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Took Zero to a Memorial Day get together with a bunch of friends at the park today. I was shocked at how well he behaved. One of my friends has a one year old and at one point the kid crawled over to where Zero was laying on the grass and started smacking him the rump. Zero looked at the kid, then went back to staring at whatever he was staring at and ignored him completely. He politely greeted just about everyone and got everyone there to toss a tennis ball for him. It got me thinking that he may be a good candidate for the CGC, but I do have some questions about the process. I guess question one would be - Is it possible to observe another dog going through the test to see exactly what I'm dealing with?

1) Accepting a friendly stranger - Zero likes to jump on people if he's extremely excited or he feels like he's not getting enough attention. He does not jump on me ever. I've broken him of that habit. He does however jump on strangers. I'm single and live alone. None of my friends are dog people. How can I train this by myself?

2) Sitting politely for petting - Zero will have no problem with this. People were put here to love on him.

3) Appearance and grooming - He has no issues at the groomers I don't see him having any problems here.

4) Out for a walk (on a loose leash) - Question: Is this a straight loose leash? i.e. the dog never, ever, ever pulls? If I change direction can the leash go taut long enough to get the dogs attention? We may need to work on this. I assume the dog must stay in more or less a heel position at all times?

5) Walking through a crowd - It almost sounds that this is just the dog on a leash walking by 3 or more people. Is that accurate? I don't think we'd have any problems here. Zero will definitely show interest, but I don't think we'll have any issues beyond that.

6) Sit and down on command and staying in place - We need to work on this a little bit, but I don't think Zero will have a lot of problems in this area.

7) Coming when called - Question: will the evaluator and others working with him make attempts to distract the dog during this test? Am I going to have to get my dog to come while someone is waving a T-bone at him? or is this just a recall in a low to medium distraction environment?

8) Reaction to another dog - I need major help in training this. Zero loves other dogs more than anything in this world. He lives to play with other dogs. He will pull, tug and drag to get to another dog and nothing in the world excites him more. If we walk by another dog he's going to go nuts. Where do I need to start to train this?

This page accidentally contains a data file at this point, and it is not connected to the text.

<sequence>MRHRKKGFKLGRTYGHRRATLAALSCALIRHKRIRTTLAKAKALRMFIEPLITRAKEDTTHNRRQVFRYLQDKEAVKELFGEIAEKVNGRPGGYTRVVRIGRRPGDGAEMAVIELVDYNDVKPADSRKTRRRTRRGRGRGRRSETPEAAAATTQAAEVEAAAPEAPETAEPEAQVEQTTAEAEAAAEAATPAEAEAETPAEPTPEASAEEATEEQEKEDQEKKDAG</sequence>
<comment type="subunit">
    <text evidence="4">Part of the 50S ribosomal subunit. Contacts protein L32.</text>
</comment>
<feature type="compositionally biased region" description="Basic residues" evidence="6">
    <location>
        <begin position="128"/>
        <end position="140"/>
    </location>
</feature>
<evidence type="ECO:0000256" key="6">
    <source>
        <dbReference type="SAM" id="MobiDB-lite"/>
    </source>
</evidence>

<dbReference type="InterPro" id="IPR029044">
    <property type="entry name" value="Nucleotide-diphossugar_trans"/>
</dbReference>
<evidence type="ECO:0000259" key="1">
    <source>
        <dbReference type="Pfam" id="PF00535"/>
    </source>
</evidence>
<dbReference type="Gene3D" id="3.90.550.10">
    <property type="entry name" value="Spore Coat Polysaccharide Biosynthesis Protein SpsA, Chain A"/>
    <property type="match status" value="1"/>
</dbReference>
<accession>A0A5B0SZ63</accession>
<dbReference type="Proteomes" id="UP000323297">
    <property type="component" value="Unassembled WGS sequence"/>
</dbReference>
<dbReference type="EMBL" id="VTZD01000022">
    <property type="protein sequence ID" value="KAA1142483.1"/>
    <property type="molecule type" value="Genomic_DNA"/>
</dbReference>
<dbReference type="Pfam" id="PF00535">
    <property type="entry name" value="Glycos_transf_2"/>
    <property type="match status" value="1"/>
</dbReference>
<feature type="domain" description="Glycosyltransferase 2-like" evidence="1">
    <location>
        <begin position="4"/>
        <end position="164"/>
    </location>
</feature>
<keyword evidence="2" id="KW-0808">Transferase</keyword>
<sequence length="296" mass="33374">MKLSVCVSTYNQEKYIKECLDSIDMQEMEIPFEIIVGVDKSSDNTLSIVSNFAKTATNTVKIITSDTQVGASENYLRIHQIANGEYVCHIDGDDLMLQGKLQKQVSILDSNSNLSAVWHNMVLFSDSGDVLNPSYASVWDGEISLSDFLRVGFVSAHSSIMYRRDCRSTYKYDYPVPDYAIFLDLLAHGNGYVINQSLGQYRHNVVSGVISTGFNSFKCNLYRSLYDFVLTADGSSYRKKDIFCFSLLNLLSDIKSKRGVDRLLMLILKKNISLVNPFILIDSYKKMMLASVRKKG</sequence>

9) Reaction to distraction - How big of a distraction are we talking about here? If the dog is startled and jumps back, but then approaches the distraction with natural curiosity does he fail? If he yips, but this is fine, does he fail?

10) Supervised separation - I honestly have no idea how my dog will behave in this situation. He behaves perfectly for me, but I don't know about others. How can I test this to see if this is something I need to work on? Again, I'm single, live alone and have no friends who are dog fans.
 

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Sounds like you need new friends. :)
 

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Discussion Starter #3
Sounds like you need new friends. :)
Yeah. At most they're ambivalent about dogs. I have one good friend who is terrified of all dogs (even a 15 lb cocker spaniel) and my brother hates dogs for no reason at all. None of my friends are dog owners. :( That's another thread though.
 

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Sounds like with a little work you could not only have a CGC but could become a Therapy dog. Do you have a kennel club or some training facility in your area? I live alone too (other then the pets) and I take my dogs to the kennel club to train. I also take them to pet stores and other public places to practice training. First I train from afar and then in more crowded areas.

sorry, should have answered some of your questions as well.

The evaluator is not trying to make your dog fail. They are not trying to distract the dog during the recall. On leash walking should be on loose leash but if your dog tightens up a little and then loosens the leash without big corrections it is all good.